Hermione smiled sadly. “You have no idea how Gryffindor you sound.”
“I want you to come with me,” he said intensely, his mouth set in a firm line.
Everything was happening so fast. “Where are you going to go?” Hermione asked desperately.
“My parents had an Unplottable estate in Scotland. Come away with me; no one will find us there.”
He was actually asking her to leave with him; leave her friends, her family, everyone and everything she has ever known. Yet, the choice was far easier to make than she would have thought.
The fervency of his plea nearly convinced her, but for one thing. “I will go with you,” she said, not missing the relief and triumph in Draco’s eyes, “but you won’t break me out of here. I’ll wait until they release me.” She ignored Draco’s sigh. “If you’re going to break the Hunters out while I’m in here, just leave me a Portkey or something somewhere for when I get out so I can follow you. I’m not going to break the law and have to go on the run for the rest of my life over a week of imprisonment.”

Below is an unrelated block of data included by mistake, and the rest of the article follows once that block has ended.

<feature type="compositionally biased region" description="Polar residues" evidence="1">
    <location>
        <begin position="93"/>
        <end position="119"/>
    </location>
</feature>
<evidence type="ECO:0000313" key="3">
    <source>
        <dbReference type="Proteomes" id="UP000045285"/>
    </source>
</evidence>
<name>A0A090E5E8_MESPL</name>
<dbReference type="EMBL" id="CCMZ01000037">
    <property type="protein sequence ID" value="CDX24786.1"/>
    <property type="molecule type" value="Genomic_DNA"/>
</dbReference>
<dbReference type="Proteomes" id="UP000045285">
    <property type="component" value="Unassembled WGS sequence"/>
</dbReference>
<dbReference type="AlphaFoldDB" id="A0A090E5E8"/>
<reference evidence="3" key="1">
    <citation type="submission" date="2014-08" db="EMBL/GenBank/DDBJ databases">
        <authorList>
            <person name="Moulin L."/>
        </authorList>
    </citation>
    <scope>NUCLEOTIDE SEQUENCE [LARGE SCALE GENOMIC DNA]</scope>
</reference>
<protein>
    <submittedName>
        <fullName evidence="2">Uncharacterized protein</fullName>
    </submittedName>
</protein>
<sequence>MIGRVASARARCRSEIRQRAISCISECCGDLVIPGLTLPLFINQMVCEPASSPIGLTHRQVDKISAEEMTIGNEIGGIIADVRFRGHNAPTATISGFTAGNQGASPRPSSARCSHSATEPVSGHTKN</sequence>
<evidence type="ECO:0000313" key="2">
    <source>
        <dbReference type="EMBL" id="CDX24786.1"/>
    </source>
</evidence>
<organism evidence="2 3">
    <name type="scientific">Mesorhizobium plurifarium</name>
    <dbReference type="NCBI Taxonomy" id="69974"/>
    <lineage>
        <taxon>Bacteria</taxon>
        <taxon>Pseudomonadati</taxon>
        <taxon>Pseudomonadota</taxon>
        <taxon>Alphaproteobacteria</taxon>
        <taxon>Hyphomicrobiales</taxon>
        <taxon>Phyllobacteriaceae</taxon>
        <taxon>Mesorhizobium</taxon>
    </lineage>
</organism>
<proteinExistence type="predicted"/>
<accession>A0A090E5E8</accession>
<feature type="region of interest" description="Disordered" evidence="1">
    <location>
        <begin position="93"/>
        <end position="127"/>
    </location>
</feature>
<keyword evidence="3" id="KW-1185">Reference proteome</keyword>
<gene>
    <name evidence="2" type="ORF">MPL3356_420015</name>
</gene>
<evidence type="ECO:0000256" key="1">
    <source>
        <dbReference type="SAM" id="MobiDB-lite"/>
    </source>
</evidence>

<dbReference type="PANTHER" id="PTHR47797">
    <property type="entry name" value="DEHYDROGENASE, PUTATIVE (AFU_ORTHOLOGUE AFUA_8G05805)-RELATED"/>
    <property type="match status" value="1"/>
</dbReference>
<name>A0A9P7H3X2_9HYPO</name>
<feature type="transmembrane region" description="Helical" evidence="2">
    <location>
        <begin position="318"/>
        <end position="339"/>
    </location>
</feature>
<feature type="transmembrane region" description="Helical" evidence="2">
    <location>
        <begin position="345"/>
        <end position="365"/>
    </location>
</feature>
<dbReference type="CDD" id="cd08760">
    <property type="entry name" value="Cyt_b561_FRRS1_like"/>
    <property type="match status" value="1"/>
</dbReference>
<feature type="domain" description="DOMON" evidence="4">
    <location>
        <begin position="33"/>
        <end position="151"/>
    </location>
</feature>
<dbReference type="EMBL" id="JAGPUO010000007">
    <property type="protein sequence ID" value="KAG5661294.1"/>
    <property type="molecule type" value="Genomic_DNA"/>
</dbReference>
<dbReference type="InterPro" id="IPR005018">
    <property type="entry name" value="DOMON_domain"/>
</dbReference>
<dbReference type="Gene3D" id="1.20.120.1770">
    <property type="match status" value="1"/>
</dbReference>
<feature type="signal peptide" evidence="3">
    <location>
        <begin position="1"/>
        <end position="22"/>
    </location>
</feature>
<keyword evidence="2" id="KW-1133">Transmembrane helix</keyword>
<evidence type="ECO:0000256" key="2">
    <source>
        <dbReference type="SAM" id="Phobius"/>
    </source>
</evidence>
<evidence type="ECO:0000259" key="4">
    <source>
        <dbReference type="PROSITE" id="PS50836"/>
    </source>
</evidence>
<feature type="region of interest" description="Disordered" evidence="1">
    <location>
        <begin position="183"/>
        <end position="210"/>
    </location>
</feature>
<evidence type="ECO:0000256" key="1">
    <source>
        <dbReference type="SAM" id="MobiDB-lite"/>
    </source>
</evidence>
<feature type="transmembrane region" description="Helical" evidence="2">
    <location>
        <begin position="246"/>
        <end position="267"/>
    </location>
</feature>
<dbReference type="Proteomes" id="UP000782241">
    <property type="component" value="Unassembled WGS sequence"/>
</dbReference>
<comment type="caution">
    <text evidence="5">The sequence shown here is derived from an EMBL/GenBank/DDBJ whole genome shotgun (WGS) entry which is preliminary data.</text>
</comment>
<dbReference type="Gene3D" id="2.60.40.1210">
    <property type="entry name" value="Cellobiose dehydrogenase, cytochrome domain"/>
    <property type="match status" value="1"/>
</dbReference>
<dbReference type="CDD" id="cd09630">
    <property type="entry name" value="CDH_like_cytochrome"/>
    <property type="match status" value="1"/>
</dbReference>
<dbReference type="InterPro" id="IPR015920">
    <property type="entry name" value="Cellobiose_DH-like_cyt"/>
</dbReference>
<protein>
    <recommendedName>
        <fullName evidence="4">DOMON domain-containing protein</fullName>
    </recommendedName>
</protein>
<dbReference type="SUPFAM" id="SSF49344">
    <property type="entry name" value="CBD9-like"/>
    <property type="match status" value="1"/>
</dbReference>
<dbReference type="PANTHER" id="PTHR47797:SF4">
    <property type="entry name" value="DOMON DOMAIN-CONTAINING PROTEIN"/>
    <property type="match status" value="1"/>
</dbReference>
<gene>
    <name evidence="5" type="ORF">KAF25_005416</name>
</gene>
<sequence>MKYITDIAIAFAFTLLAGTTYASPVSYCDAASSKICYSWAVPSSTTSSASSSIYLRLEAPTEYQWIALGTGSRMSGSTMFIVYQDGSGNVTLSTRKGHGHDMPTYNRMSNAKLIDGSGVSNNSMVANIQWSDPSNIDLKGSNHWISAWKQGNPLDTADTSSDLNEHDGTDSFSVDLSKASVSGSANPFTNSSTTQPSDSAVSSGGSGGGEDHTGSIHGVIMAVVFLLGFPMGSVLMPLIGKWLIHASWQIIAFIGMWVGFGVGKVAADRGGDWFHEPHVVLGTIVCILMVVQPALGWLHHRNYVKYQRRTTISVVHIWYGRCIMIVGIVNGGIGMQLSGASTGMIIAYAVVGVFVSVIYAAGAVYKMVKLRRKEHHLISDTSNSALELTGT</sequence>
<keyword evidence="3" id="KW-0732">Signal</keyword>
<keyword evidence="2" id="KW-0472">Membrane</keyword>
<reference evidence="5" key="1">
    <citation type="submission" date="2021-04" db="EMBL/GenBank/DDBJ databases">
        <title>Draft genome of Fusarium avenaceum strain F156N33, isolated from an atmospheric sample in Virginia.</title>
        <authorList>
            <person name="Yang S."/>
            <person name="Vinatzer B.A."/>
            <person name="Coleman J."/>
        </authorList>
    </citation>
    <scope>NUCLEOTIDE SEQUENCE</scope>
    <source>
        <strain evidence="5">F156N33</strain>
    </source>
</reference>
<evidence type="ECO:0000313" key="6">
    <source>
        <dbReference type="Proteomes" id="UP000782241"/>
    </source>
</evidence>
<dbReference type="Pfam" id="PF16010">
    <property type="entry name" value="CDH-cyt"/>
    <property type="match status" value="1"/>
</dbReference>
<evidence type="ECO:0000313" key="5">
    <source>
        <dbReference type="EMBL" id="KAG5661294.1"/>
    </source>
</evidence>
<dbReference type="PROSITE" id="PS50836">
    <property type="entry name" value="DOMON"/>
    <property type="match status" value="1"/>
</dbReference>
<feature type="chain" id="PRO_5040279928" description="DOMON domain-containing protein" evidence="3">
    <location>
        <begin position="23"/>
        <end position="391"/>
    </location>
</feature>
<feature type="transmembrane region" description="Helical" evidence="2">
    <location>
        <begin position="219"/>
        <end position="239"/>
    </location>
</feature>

Draco nodded, seeing the wisdom of what Hermione was saying, though he hated to see her thin body in the hideous prison uniform. He could tell she hadn’t been eating. “Fine. I will leave the Portkey in the hidden room that you found the last time you went to the Manor. The key to my rooms will be left under the mattress of your bed and to get into the Manor, just place your hand against the front door and speak your name. Once the Hunters are out of Azkaban, they might search your apartment. A portkey can be detected, but a nonmagical key cannot.”
“But, how are you going to get them out of Azkaban?” Hermione asked worriedly. “The guards aim to kill if there’s threat of a breakout.”
Draco smirked. “Magical, linked tattoos are a wonderful thing,” he said meaningfully, winking down at her. “There’s so much one can do with them.”